So, with no other criteria, here is a list of my favourite album trilogies (and like any other music list, the selections are highly subjective):

David Bowie: Low, “Heroes”, Lodger (The Berlin Trilogy) – A pivotal time in Bowie’s career, reflecting his European exile (following his US meltdown), helped by Brian Eno, and largely inspired by the city it references (where much of the material was produced). Plus, after his folk, glam and plastic soul periods, these albums include some of his most enduring songs. Aside from 1980’s Scary Monsters (something of a related coda to the Berlin albums), Bowie would never quite reach the same critical success until his final two albums, The Next Day and Black Star.

Talking Heads: More Songs About Buildings and Food, Fear of Music, Remain in Light – also helped by Eno, these albums showed the band shift in style, sentiment and subject matter. The albums that followed featured a few great songs, but nothing of the sustained output of the trilogy.

Bob Dylan: Highway 61 Revisited, Bringing It All Back Home, Blonde on Blonde – Dylan goes electric, finds his groove, and writes some of his best material, before going “country”…. He could have had a further trilogy incorporating Blood on the Tracks and Desire, but the previous album, Planet Waves is a poor effort, and after Desire, Dylan found sanctimony, religion and reggae.

Wire: Pink Flag, Chairs Missing, 154 – Rather like the punk era they emerged from, Wire’s first three albums are a 1,2,3 assault on your musical senses. Despite being closely identified with punk, taken together these albums totally outclassed most of their contemporaries.

Magazine: Real Life, Secondhand Daylight, The Correct Use of Soap – Like Wire, Magazine emerged from the ashes of punk, and like Wire, with their first three albums, they defined much of what has become to be known as post-punk (and also transcended most of their contemporaries). Plus, they came from Manchester.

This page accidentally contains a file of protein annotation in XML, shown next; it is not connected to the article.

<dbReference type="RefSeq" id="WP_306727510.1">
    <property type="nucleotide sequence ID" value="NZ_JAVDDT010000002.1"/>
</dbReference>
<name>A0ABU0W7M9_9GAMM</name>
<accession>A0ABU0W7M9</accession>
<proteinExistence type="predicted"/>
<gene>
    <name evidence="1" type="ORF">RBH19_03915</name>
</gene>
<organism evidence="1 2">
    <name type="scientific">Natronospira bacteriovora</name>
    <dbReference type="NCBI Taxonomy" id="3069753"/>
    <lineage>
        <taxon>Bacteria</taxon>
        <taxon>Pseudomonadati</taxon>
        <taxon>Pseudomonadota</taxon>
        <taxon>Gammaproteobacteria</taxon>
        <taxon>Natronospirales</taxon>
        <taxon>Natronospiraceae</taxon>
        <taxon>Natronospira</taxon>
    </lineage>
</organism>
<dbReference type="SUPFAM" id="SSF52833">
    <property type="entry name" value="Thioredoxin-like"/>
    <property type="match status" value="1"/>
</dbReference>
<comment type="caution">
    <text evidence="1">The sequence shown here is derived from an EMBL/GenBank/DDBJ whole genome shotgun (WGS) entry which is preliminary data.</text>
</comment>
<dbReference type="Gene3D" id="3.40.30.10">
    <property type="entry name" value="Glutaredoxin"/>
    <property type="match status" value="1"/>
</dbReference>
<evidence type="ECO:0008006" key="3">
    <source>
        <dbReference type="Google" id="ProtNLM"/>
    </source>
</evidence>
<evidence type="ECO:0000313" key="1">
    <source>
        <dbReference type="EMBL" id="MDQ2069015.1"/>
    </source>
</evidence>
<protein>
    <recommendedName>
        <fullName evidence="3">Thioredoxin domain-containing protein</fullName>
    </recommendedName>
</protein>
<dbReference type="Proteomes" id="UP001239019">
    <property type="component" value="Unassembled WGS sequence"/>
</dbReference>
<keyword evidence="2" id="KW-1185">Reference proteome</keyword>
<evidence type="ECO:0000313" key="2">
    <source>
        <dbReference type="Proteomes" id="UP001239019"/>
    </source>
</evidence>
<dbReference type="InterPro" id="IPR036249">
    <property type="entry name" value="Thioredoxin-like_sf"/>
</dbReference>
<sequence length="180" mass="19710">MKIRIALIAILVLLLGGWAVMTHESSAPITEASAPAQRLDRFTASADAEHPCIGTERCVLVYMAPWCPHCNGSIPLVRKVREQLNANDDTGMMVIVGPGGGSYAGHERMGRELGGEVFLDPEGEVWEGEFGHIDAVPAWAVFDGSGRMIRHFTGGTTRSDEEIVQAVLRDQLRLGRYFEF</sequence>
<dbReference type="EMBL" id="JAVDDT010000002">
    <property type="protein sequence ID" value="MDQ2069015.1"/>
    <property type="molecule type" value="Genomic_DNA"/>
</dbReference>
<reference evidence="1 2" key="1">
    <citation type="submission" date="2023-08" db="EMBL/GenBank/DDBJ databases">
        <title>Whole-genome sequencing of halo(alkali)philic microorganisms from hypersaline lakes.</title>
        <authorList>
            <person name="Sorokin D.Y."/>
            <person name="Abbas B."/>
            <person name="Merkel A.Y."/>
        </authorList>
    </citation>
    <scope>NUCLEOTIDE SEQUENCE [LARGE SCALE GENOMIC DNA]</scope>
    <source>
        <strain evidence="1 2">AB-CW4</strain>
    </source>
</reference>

Bjork: Debut, Post, Homogenic – Across her first three solo releases, Bjork established and defined a musical individuality that continues to this day: choosing to work with interesting combinations of producers and musicians, exploring different song-writing and composition styles, and developing a distinct narrative arc across each album.

Madonna: Bedtime Stories, Ray of Light, Music – This sequence of albums probably represents Madonna’s critical peak (not necessarily the height of her commercial success). Certainly they present a more mature and sophisticated sound, and draw on Madonna’s knack for choosing songwriters and producers that are in tune with (and even define) the zeitgeist – a trait she shares with Bjork.

Dusty Springfield: Where Am I Going, Dusty … Definitely, Dusty in Memphis – I’m not sure if this classifies as a guilty pleasure, but this sequence of late ’60s releases saw Dusty Springfield transition from her previous albums of pop, standards and show-tunes to more focused, classic soul and r’n’b – but still including her choice of key ballads by Bacharach & David (a constant factor in her repertoire).